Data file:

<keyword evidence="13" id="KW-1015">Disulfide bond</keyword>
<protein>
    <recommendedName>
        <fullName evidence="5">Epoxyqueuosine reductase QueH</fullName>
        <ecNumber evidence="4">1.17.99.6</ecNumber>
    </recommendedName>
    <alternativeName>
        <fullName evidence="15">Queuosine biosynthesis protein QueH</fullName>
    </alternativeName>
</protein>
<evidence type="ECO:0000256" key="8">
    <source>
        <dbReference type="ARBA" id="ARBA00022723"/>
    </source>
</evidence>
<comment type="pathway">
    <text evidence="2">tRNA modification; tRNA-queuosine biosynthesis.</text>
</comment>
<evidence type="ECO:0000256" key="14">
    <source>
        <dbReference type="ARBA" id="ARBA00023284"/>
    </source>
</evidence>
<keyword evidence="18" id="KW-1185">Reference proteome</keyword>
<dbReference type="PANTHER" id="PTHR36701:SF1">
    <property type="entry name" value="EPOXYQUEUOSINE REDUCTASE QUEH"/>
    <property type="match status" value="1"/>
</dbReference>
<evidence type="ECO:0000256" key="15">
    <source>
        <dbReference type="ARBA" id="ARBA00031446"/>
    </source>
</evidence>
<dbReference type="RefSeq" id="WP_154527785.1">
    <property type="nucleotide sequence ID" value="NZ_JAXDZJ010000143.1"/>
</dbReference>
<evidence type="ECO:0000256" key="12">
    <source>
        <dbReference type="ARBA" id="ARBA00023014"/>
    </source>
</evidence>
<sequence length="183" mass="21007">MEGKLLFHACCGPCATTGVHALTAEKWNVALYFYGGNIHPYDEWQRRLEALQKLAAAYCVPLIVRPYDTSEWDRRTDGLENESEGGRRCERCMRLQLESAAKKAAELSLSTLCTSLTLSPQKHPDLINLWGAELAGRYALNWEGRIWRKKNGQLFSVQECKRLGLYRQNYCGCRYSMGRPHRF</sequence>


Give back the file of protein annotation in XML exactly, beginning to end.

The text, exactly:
<keyword evidence="13" id="KW-1015">Disulfide bond</keyword>
<protein>
    <recommendedName>
        <fullName evidence="5">Epoxyqueuosine reductase QueH</fullName>
        <ecNumber evidence="4">1.17.99.6</ecNumber>
    </recommendedName>
    <alternativeName>
        <fullName evidence="15">Queuosine biosynthesis protein QueH</fullName>
    </alternativeName>
</protein>
<evidence type="ECO:0000256" key="8">
    <source>
        <dbReference type="ARBA" id="ARBA00022723"/>
    </source>
</evidence>
<comment type="pathway">
    <text evidence="2">tRNA modification; tRNA-queuosine biosynthesis.</text>
</comment>
<evidence type="ECO:0000256" key="14">
    <source>
        <dbReference type="ARBA" id="ARBA00023284"/>
    </source>
</evidence>
<keyword evidence="18" id="KW-1185">Reference proteome</keyword>
<dbReference type="PANTHER" id="PTHR36701:SF1">
    <property type="entry name" value="EPOXYQUEUOSINE REDUCTASE QUEH"/>
    <property type="match status" value="1"/>
</dbReference>
<evidence type="ECO:0000256" key="15">
    <source>
        <dbReference type="ARBA" id="ARBA00031446"/>
    </source>
</evidence>
<dbReference type="RefSeq" id="WP_154527785.1">
    <property type="nucleotide sequence ID" value="NZ_JAXDZJ010000143.1"/>
</dbReference>
<evidence type="ECO:0000256" key="12">
    <source>
        <dbReference type="ARBA" id="ARBA00023014"/>
    </source>
</evidence>
<sequence length="183" mass="21007">MEGKLLFHACCGPCATTGVHALTAEKWNVALYFYGGNIHPYDEWQRRLEALQKLAAAYCVPLIVRPYDTSEWDRRTDGLENESEGGRRCERCMRLQLESAAKKAAELSLSTLCTSLTLSPQKHPDLINLWGAELAGRYALNWEGRIWRKKNGQLFSVQECKRLGLYRQNYCGCRYSMGRPHRF</sequence>